Metaliteracy Featured at the University of Puerto Rico’s Mobile Learning Week Event

Metaliteracy 2Tom Mackey and Trudi Jacobson have been invited to present a collaborative keynote on metaliteracy at The University of Puerto Rico’s Mobile Learning Week event on Monday, March 20 at 10am eastern time. In a presentation entitled “Metaliteracy as an Empowering Model for Teaching Mobile and Social Learners,” Tom and Trudi will explore the theory of metaliteracy while illustrating practical applications that can be applied in a variety of teaching and learning situations. In today’s mobile media environments our learners are continuously engaged with information in a variety of forms using a range of technologies. Learners from around the world are texting, posting, and sharing documents they find online through a multitude of social media spaces and mobile devices. But how much of this information can be trusted? Do learners know how to differentiate between what is real and what is fake in these environments? And do learners fully appreciate the importance of critical thinking and contributing as active and original producers of information, beyond posting selfies via mobile phones? How do learners bridge their free-flowing access to information via social media and mobile devices with the academic resources available in the library? How do learners make meaning from these different sources of information to advance their participatory roles as researchers and scholars? Metaliteracy is a model for understanding how information is produced and shared collaboratively in networked social spaces. The metaliterate learner is metacognitive, a critical consumer of information and an informed producer of digital media. The metaliterate learner adapts to changing technologies and always brings a critical and reflective sensibility to these experiences, asking good questions and being open to multiple perspectives.

Our approach to metaliteracy in practice is informed by several projects developed by the Metaliteracy Learning Collaborative, including a competency-based digital badging system and three Massive Open Online Courses (MOOCs). This presentation will examine the Metaliteracy Learning Goals and Objectives that inform these projects as a flexible, adaptable, and evolving resource. In addition, the Association of College & Research Libraries (ACRL) Framework for Information Literacy for Higher Education will be introduced and explained. The information environment that compels us to move beyond the Standards is the one that spurred our development of metaliteracy. Indeed, one of the underpinning elements of the Framework is metaliteracy. This connection, as well as the threshold concept structure, will be explored in detail.

We appreciate the invitation to present from Ana I. Medina Hernández, MIS, Coordinadora Red Graduada, Decanato de Estudios Graduados e Investigación and Rossana I. Barrios Llorens, MIS, CLA, Head Librarian Serials and e-Access Department, Conrado F. Asenjo Library, University of Puerto Rico Medical Sciences Campus.

New Metaliteracy Keynotes in June 2016!

Tom Mackey and Trudi Jacobson both presented on metaliteracy in June at two separate keynote presentations during the same week! Tom presented Developing Metaliteracy to Engage Citizens in a Connected World at the University of Delaware Summer Faculty Institute 2016 and Trudi presented Envisioning the Possibilities: Educational Trends and Information Literacy in Academic Libraries at the 3er Congreso de Bibliotecas Universitarias y Especializadas in Santiago, Chile! Trudi’s presentation also considered new modes and methods of teaching (including digital badges and MOOCs) and the ACRL Framework. Trudi’s slides are available via SlideShare. Tom’s keynote is available online at the SFI 2016 Sessions Recording Page and his slides are available via SlideShare and this blog posting.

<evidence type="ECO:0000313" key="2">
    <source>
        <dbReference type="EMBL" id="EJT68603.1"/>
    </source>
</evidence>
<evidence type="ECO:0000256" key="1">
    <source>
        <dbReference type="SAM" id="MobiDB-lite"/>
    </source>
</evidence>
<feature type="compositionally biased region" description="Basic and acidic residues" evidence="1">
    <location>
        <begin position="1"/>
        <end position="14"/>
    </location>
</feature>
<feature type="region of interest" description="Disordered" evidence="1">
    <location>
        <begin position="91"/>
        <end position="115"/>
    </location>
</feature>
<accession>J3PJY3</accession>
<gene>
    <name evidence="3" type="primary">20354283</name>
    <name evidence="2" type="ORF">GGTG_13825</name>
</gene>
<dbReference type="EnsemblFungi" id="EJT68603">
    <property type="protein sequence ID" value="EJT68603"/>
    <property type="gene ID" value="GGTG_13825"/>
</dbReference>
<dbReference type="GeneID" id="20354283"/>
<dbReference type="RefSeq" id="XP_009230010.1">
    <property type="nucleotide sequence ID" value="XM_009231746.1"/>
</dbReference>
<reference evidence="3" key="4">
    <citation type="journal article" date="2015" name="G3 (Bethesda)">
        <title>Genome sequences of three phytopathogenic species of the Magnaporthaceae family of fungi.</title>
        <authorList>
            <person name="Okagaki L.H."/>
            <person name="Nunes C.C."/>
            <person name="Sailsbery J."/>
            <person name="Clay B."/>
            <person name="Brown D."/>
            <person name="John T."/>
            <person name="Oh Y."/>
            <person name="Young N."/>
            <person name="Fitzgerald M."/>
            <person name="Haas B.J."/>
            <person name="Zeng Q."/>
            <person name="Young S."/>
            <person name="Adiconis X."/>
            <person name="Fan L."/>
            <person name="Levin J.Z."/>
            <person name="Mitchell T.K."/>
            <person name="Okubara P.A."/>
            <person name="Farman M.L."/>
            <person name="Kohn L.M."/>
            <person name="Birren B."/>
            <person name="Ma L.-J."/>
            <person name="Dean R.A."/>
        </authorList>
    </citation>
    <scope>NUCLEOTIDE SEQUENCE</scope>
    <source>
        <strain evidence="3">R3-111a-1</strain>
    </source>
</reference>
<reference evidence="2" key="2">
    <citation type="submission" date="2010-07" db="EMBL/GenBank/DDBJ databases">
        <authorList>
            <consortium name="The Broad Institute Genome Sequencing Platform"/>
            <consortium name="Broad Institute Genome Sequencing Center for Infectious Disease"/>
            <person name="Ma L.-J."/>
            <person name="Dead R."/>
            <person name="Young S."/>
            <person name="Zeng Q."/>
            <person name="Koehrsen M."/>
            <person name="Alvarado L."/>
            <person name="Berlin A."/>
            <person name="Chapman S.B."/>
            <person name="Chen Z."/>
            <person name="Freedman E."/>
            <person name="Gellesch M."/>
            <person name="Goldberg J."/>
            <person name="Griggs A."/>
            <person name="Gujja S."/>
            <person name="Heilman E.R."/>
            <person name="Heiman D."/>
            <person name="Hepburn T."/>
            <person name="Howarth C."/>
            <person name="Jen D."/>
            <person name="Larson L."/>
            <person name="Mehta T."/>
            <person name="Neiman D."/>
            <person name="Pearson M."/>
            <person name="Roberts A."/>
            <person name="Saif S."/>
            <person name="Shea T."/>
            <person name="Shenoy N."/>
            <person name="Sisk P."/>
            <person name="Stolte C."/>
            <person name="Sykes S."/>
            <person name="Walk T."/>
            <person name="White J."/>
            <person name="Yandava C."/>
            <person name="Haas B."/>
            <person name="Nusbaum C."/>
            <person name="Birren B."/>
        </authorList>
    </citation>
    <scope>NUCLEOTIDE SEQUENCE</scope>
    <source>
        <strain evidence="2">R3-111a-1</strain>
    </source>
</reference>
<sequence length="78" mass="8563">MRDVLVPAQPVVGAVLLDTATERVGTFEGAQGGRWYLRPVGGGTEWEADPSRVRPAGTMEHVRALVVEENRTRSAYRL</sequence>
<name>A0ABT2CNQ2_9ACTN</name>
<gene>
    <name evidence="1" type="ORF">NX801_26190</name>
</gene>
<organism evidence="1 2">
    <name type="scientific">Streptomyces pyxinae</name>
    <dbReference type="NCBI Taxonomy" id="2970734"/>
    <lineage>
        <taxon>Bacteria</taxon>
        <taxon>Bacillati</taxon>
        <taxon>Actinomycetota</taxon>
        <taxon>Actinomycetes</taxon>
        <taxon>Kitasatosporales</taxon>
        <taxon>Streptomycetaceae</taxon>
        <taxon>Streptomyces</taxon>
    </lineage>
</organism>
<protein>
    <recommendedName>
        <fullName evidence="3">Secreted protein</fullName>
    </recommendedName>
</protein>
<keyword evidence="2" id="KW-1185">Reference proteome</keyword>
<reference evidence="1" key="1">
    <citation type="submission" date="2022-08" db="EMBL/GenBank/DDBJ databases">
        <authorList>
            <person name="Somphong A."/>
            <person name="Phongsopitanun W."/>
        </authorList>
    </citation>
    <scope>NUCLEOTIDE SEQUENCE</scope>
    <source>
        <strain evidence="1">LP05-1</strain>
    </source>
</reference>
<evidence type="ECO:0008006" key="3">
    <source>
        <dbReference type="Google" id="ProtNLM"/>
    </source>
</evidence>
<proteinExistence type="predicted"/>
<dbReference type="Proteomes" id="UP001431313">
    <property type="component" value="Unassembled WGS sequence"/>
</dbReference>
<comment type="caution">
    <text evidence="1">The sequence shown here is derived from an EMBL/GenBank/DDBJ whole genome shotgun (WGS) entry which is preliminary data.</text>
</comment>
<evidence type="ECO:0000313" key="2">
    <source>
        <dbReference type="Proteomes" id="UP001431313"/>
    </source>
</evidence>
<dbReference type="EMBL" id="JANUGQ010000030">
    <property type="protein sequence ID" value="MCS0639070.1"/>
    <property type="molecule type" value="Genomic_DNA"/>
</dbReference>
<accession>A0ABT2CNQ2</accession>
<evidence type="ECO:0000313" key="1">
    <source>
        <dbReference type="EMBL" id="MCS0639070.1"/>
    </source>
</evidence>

Metaliteracy featured at Cedar Crest College Summer Workshop

We are looking forward to presenting at Cedar Crest College in Allentown, Pennsylvania on Wednesday August 19.  The topic of our collaborative workshop will be: Expanding Metaliteracy Across the Curriculum to Advance Lifelong Civic Engagement.  Here’s the description for what we plan to do:

Metaliteracy is a reinvention of information literacy to promote reflective learning, active and critical participation in social settings, including social media, and the ability to adapt to emerging technologies. This is a dynamic reframing of information literacy with an expanded set of learning goals and objectives that could be applied across the curriculum to support metacognitive reflection, and learners as informed consumers and collaborative producers of information. Metaliteracy has influenced the development of the new Association of College and Research Libraries (ACRL) Framework for Information Literacy for Higher Education, signaling wider support for this model and increasing adoption in diverse educational settings. Metaliteracy has sparked the development of several collaborative projects initiated by Mackey and Jacobson and their colleagues in the Metaliteracy Learning Collaborative, including a digital badging system and three Massive Open Online Courses (MOOCs).

Metaliterate learners, who apply integrated competencies related to evaluating, consuming, and producing information in participatory environments, will be better prepared for college level learning and lifelong civic engagement. This workshop will define metaliteracy, discuss the four domains of metaliteracy and related learning goals and objectives, and examine how this approach has been applied in the curricular design of several innovative projects such as competency based digital badging and three MOOCs. Participants will have a chance during the workshop to envisage opportunities to enhance students’ metaliteracy abilities, and to share these ideas with other attendees.